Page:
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Several beaches on the South Coast have been given the top award for water quality in the latest Good Beach Guide.
22 in Hampshire and the Isle of Wight have been recommended as safe for swimming, and 8 in West Sussex.
Southsea (300m West of EC Site)
Old Portsmouth Beach (Victoria pier)
But the Marine Conservation Society (MCS) has warned the kind of heavy rains which have hit in the past week are bad news for the country's beaches, washing raw sewage from overflow pipes and pollution from towns and rural areas to bathing areas.
The group's latest Good Beach Guide also reveals areas which are not successfully tackling poor water quality, among those once again failing to reach mandatory levels for clean water.
The results of the latest guide, based on testing carried out last summer, show that 516 out of 754 UK beaches were recommended for ''excellent'' water quality - more than two-thirds (68%) of the total number of bathing spots.
The results show an 8% rise in the number of beaches getting the best grade on the previous year's figures and is the best set of results in 25 years of the guide.
But 25 beaches failed to achieve even the mandatory levels of water cleanliness.
With the first measurements being taken this summer under new, more stringent European Union water quality rules which come in in 2015, the MCS is warning against complacency over improving standards.
Coastal pollution officer Rachel Wyatt said:
''It's really important that local authorities, water companies and environmental regulators don't become complacent and take their collective feet off the pedal of continued environmental improvements.
''If that happens we could see a drop in the number of beaches recommended by us in the future, which could pose a risk to the great reputation British beaches have.''
One of the major threats to bathing water quality is overflow pipes which discharge raw sewage into rivers and the sea from sewer networks when heavy rain overloads the system with water from street drains.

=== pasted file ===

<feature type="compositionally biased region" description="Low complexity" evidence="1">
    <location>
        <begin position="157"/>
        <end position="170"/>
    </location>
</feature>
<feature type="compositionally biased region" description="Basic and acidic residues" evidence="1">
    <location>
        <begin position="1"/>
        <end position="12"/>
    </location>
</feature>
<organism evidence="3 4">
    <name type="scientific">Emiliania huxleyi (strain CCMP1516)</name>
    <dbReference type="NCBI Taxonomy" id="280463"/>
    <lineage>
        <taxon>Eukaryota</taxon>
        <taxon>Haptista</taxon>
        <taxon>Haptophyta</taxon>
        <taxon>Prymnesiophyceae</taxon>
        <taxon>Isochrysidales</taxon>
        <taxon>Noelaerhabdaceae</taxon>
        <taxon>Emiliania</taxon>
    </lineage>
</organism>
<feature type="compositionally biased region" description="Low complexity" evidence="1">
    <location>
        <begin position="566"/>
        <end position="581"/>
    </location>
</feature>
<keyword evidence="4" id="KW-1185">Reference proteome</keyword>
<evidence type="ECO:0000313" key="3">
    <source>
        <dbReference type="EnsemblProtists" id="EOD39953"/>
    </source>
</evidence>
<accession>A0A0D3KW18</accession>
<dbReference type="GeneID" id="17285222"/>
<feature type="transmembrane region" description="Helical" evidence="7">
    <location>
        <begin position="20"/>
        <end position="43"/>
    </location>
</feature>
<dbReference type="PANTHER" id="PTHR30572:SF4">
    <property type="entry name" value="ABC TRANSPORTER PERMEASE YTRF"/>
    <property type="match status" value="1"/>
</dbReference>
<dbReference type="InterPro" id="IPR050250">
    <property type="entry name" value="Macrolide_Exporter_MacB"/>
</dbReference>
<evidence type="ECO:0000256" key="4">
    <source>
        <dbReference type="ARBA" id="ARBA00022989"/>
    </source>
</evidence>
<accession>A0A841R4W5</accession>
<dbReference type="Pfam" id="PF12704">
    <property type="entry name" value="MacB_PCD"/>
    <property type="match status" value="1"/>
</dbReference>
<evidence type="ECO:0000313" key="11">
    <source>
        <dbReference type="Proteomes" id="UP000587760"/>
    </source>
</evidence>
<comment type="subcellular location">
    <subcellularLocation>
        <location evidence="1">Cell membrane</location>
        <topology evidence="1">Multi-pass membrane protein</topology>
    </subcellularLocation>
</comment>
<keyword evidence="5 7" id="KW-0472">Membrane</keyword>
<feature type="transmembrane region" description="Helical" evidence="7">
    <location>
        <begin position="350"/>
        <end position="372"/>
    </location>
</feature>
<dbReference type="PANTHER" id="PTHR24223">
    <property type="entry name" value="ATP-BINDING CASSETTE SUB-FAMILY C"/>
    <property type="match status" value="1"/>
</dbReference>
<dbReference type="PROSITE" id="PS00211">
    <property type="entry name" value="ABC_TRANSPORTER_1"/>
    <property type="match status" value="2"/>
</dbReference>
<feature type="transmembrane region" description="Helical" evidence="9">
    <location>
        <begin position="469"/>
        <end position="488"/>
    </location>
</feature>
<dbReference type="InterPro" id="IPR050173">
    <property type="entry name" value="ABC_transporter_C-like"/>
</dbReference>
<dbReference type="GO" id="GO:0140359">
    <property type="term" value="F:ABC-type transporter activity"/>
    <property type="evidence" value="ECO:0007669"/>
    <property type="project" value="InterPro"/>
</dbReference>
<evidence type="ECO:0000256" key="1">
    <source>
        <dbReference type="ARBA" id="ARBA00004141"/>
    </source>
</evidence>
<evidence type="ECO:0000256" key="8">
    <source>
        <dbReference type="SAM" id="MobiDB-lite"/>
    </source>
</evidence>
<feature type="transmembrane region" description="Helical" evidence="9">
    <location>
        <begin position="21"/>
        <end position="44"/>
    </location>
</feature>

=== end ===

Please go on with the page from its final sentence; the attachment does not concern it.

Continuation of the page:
The MCS has previously revealed there are about 31,000 of these ''combined sewer overflows'' around the country, more than three-quarters of which are not monitored to see how often they are discharging polluted water.
The conservation society is concerned that some of them are discharging untreated sewage dozens or even hundreds of times a year, far in excess of guideline levels.
MCS pollution programme manager Robert Keirle said:
''Combined sewer overflows are an essential part of a well-maintained sewerage network. If you didn't have them in times of flood sewage would be backing up in our toilets and manhole covers in the street.
''What we are worried about is them being used too frequently by water companies as a matter of routine, not just emergencies.''
He called for monitoring of all the overflow pipes around the country in order to find out how often they were discharging polluted water so steps could be taken to manage them.
The other risk to bathing waters caused by heavy rain is diffuse pollution washed into rivers and coastal areas from the countryside and towns as a result of downpours.
Mr Keirle said urban residents could reduce pollution by cleaning up after dogs, to prevent them fouling in the streets which can then be washed into the river system.
Putting buffer strips of vegetation between fields and rivers and keeping livestock fenced away from water courses in the countryside could cut the risk of manure washing downstream and polluting waters where people want to swim, he said.
Find out all the recommended beaches on the South Coast by clicking here.